As I mentioned earlier, I’ve been studying these sorts of contradictions now for 20 years. At first, they used to shake my confidence in the Bible. And now, though my handling them is no less interested in finding the real truth, I have more confidence than I did then that there is an answer that will be found. Over the past 400 years unbelieving scholars and writers have attacked the Bible in many ways in thousands of different texts. Over and over again their assumptions have proved to be wrong. Sometimes the answer came through archaeology, sometimes through better understandings of language use, sometimes through a better attitude when looking at the text, but the answers did come to those who wanted them. And so, I can say with complete honesty that 20 years of studying biblical contradictions has consistently fostered my faith in the divine inspirational origin, and therefore authority of the Bible. I trust that as you read the Bible for yourself and study it carefully, the same will be true for you.


What Does “Son of God” Really Mean?

All of the Gospel writers explain Jesus as the “Son of God.” Mark 1:1 says, “the Gospel about Jesus Christ, the Son of God.” John was written partially to a large Greek audience, whose Greek gods were often fornicating and siring illegitimate children. So using “Son of God” as the first and primary explanation of the identity of Jesus may have seemed problematic. So John says, “in the beginning was the word.” In Greek the logos, which we translate “word,” was something that was co-eternal with absolute reality, was built into the logic of creation, and was the absolute mind of all true divinity. So that may have seemed like a better idea as an introduction for John than “Son of God.” But John still uses this title as early as John 1:34, and ties it to the idea of him being the “Lamb of God” in John 1:36.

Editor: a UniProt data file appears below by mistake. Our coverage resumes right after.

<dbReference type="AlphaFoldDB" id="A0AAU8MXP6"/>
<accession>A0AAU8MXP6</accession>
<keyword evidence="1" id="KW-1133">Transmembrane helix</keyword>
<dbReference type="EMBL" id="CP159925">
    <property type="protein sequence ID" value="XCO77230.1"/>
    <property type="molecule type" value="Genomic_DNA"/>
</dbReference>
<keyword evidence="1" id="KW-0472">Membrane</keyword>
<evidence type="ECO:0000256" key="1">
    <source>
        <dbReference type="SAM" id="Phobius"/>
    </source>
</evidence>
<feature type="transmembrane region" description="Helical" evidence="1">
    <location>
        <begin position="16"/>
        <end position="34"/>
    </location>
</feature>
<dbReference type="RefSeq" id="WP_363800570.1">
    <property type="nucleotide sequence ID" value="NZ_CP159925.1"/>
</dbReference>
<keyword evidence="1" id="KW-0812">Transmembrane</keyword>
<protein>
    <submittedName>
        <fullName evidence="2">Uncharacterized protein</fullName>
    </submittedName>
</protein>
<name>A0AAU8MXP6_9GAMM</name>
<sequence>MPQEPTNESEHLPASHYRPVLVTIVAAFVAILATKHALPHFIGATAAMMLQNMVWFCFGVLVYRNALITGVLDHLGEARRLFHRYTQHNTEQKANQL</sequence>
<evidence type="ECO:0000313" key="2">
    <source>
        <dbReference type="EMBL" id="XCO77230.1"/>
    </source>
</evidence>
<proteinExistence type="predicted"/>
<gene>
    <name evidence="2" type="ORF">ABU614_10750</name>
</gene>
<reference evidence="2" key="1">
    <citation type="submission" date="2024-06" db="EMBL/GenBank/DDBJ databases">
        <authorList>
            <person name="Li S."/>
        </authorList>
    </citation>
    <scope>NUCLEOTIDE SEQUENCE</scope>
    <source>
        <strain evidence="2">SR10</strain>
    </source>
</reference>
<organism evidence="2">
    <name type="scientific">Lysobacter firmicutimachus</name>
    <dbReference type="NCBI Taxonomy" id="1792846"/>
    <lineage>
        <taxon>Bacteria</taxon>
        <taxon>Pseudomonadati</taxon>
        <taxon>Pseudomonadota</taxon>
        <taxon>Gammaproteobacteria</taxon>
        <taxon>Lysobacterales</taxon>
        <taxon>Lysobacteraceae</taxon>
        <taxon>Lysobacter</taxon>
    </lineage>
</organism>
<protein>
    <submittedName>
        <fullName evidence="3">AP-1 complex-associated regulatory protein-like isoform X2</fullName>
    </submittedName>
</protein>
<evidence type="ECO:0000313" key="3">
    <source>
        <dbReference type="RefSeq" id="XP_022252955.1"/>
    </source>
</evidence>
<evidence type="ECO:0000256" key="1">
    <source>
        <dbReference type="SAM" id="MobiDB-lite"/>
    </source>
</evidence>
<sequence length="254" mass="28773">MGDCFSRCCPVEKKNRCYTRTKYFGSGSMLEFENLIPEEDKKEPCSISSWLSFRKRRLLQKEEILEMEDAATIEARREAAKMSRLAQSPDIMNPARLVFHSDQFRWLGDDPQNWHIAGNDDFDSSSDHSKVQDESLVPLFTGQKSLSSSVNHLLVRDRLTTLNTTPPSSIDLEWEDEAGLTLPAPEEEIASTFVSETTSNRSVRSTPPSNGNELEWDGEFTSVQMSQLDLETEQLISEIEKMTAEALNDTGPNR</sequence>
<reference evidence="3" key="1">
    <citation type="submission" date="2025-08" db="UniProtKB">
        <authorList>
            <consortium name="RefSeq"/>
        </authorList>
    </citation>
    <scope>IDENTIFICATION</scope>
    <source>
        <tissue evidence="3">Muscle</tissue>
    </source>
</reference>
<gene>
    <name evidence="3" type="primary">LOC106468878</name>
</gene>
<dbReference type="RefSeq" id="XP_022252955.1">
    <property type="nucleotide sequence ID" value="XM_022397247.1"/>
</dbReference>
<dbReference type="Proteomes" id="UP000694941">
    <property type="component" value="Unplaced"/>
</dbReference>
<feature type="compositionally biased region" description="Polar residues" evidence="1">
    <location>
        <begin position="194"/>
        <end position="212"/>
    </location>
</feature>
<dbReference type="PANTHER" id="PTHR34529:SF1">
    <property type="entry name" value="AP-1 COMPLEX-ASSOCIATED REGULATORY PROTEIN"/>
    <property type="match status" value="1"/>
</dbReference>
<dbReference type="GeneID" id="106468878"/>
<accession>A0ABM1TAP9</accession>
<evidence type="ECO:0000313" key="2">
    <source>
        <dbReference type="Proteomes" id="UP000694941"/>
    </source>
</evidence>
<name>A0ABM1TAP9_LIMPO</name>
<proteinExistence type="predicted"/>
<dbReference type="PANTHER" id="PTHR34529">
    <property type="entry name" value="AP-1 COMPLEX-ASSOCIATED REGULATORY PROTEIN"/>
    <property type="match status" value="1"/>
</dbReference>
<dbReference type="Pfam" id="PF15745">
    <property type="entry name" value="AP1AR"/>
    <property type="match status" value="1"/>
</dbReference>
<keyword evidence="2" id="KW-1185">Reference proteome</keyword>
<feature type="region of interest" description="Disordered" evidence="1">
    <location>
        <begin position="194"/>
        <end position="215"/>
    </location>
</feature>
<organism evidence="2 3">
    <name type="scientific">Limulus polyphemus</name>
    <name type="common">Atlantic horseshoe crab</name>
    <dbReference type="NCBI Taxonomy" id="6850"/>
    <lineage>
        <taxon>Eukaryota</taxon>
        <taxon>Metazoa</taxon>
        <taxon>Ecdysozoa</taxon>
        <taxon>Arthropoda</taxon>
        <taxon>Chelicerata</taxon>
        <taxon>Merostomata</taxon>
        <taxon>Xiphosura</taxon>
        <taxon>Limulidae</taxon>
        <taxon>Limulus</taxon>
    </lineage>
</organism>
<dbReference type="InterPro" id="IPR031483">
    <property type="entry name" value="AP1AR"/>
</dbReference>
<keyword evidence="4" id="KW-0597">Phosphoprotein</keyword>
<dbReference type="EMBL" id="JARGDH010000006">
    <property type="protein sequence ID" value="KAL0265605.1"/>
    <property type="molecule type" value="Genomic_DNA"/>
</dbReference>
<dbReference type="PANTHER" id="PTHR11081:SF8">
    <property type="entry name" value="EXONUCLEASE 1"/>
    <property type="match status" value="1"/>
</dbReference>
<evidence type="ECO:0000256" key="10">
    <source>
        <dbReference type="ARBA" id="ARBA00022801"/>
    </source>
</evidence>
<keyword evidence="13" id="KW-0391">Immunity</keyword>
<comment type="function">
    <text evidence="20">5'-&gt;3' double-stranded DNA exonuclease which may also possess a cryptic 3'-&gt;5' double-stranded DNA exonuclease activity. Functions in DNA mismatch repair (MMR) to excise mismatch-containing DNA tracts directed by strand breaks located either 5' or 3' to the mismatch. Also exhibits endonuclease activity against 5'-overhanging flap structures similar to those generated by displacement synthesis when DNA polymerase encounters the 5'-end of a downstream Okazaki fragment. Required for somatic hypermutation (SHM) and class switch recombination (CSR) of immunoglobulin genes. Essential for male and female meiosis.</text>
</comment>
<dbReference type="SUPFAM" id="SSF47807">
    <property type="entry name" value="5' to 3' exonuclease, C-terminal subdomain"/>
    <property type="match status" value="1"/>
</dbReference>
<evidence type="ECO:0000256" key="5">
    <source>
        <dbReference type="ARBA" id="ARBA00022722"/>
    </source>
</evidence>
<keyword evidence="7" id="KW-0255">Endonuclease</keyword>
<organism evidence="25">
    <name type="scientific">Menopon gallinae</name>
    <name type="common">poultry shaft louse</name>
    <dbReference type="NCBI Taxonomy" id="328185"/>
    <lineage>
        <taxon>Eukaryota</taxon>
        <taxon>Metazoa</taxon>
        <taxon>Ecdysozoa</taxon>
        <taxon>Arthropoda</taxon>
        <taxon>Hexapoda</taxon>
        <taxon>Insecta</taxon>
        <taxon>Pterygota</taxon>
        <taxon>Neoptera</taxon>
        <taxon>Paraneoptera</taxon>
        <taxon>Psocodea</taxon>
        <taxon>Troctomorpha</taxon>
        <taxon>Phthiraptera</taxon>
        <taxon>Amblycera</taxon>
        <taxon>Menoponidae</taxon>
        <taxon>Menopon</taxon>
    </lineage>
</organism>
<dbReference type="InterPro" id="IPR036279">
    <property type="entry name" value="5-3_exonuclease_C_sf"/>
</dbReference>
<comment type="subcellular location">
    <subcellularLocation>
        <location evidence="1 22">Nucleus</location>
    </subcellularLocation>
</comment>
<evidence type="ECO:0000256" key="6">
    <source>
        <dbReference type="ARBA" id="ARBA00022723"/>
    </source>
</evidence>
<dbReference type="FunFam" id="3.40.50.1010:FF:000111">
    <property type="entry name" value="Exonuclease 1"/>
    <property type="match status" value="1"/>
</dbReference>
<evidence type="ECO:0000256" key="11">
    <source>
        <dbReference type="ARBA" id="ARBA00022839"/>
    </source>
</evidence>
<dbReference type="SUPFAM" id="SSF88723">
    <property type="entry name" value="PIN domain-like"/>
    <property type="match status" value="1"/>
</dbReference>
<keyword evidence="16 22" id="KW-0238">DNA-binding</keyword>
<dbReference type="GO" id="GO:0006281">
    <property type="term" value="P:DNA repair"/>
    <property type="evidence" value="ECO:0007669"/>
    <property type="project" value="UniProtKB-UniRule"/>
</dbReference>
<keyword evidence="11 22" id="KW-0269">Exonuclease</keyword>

In Matthew, the disciples call Jesus the Son of God when he calms the storm, but he doesn’t say it explicitly about himself until his trial (as a dramatic climax) in Matthew 26:63-64. Then the title is repeated three times in Matthew 27.

Luke’s gospel starts with the miraculous origins of Jesus, and then he is called the Son of God in Luke 3:22 by the voice of God. Immediately following that, Luke includes the genealogy that shows that Jesus is the son of Adam, the son of Abraham, the son of David, and the son of Zerubbabel, and is in the proper line of the Son of Man, who is the Son of God and the Messiah King. This factthat he is the Son Godis then the first thing challenged by Satan in the temptations of chapter 4. Jesus isn’t called the Son of God again until Luke 22:70.

So, although all of the Gospel writers claim that Jesus is the son of God, all of them take great pains to fill out the concept to avoid misunderstanding. And this was rightly done. Continue reading What Does “Son of God” Really Mean?

The Genealogy of Jesus


Some people may be aware of the fact that the genealogies in the Gospels of Matthew and Luke are not identical to each other. If you look closer, they are not even in harmony with each other. Matthew works forward and Luke works backward. When you align the genealogies, you’ll see that Matthew starts with Abraham, and where that genealogy meets with Abraham in Luke’s Gospel, they are harmonious through 13 generations. At that point, Luke’s Gospel follows David’s son Nathan, while Matthew’s Gospel follows Solomon in the line of kings. They split for 13 generations, where they come together with Shealtiel and Zerubbabel, around the time of the exile. Then they diverge again until meeting again with Joseph.

A couple of things to point out:

  1. This doesn’t look like a simple error. It would be one thing if in the long list of names there were a couple that were off. That is not the case here. These two lists follow almost entirely different genealogies from the time of David, and they have completely different numbers of generations.
  2. Biblical genealogies leave out generations—sometimes numerous generations. For example, the amount of time spoken of between Obed and David is a few hundred years. There was pretty certainly more than three generations in that time. This is a variable that can be very difficult to account for.